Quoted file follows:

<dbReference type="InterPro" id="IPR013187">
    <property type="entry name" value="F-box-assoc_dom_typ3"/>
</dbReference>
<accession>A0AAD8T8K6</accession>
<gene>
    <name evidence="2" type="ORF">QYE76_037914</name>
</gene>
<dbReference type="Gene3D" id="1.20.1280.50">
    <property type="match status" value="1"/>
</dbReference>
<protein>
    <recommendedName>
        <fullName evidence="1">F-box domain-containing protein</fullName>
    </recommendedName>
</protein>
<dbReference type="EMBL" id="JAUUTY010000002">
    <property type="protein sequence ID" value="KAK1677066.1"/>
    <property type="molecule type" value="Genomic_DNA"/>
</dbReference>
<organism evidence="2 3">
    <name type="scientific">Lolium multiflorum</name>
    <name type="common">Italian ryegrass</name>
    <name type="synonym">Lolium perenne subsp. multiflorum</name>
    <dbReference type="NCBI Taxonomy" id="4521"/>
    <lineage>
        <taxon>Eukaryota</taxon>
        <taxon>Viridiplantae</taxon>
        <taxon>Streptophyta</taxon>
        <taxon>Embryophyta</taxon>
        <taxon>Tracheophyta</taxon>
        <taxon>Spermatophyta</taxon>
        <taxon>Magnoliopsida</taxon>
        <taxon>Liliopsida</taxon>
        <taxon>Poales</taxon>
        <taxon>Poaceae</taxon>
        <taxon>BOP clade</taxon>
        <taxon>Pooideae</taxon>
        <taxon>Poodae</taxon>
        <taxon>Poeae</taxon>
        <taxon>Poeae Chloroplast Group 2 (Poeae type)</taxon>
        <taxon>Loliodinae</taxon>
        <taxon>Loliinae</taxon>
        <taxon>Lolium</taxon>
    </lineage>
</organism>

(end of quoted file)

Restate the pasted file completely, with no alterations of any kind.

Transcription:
<dbReference type="InterPro" id="IPR013187">
    <property type="entry name" value="F-box-assoc_dom_typ3"/>
</dbReference>
<accession>A0AAD8T8K6</accession>
<gene>
    <name evidence="2" type="ORF">QYE76_037914</name>
</gene>
<dbReference type="Gene3D" id="1.20.1280.50">
    <property type="match status" value="1"/>
</dbReference>
<protein>
    <recommendedName>
        <fullName evidence="1">F-box domain-containing protein</fullName>
    </recommendedName>
</protein>
<dbReference type="EMBL" id="JAUUTY010000002">
    <property type="protein sequence ID" value="KAK1677066.1"/>
    <property type="molecule type" value="Genomic_DNA"/>
</dbReference>
<organism evidence="2 3">
    <name type="scientific">Lolium multiflorum</name>
    <name type="common">Italian ryegrass</name>
    <name type="synonym">Lolium perenne subsp. multiflorum</name>
    <dbReference type="NCBI Taxonomy" id="4521"/>
    <lineage>
        <taxon>Eukaryota</taxon>
        <taxon>Viridiplantae</taxon>
        <taxon>Streptophyta</taxon>
        <taxon>Embryophyta</taxon>
        <taxon>Tracheophyta</taxon>
        <taxon>Spermatophyta</taxon>
        <taxon>Magnoliopsida</taxon>
        <taxon>Liliopsida</taxon>
        <taxon>Poales</taxon>
        <taxon>Poaceae</taxon>
        <taxon>BOP clade</taxon>
        <taxon>Pooideae</taxon>
        <taxon>Poodae</taxon>
        <taxon>Poeae</taxon>
        <taxon>Poeae Chloroplast Group 2 (Poeae type)</taxon>
        <taxon>Loliodinae</taxon>
        <taxon>Loliinae</taxon>
        <taxon>Lolium</taxon>
    </lineage>
</organism>